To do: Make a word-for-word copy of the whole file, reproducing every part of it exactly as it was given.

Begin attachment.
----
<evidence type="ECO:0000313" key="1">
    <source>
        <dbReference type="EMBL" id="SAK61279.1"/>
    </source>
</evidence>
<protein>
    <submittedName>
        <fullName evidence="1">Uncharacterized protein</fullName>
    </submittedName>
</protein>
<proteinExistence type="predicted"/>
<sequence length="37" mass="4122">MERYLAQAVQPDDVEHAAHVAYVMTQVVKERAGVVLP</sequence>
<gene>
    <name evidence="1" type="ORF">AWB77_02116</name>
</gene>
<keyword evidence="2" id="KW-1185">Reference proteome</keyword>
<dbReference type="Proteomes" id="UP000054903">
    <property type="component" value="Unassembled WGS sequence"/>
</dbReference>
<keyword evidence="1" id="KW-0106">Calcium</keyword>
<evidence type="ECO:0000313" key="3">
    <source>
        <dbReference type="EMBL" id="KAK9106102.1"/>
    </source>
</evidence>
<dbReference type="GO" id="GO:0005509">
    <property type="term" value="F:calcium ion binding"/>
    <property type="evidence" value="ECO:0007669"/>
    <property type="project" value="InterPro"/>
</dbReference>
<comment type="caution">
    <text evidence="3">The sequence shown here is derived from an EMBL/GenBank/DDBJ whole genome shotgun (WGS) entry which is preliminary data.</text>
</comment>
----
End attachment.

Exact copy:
<evidence type="ECO:0000313" key="1">
    <source>
        <dbReference type="EMBL" id="SAK61279.1"/>
    </source>
</evidence>
<protein>
    <submittedName>
        <fullName evidence="1">Uncharacterized protein</fullName>
    </submittedName>
</protein>
<proteinExistence type="predicted"/>
<sequence length="37" mass="4122">MERYLAQAVQPDDVEHAAHVAYVMTQVVKERAGVVLP</sequence>
<gene>
    <name evidence="1" type="ORF">AWB77_02116</name>
</gene>
<keyword evidence="2" id="KW-1185">Reference proteome</keyword>
<dbReference type="Proteomes" id="UP000054903">
    <property type="component" value="Unassembled WGS sequence"/>
</dbReference>
<keyword evidence="1" id="KW-0106">Calcium</keyword>
<evidence type="ECO:0000313" key="3">
    <source>
        <dbReference type="EMBL" id="KAK9106102.1"/>
    </source>
</evidence>
<dbReference type="GO" id="GO:0005509">
    <property type="term" value="F:calcium ion binding"/>
    <property type="evidence" value="ECO:0007669"/>
    <property type="project" value="InterPro"/>
</dbReference>
<comment type="caution">
    <text evidence="3">The sequence shown here is derived from an EMBL/GenBank/DDBJ whole genome shotgun (WGS) entry which is preliminary data.</text>
</comment>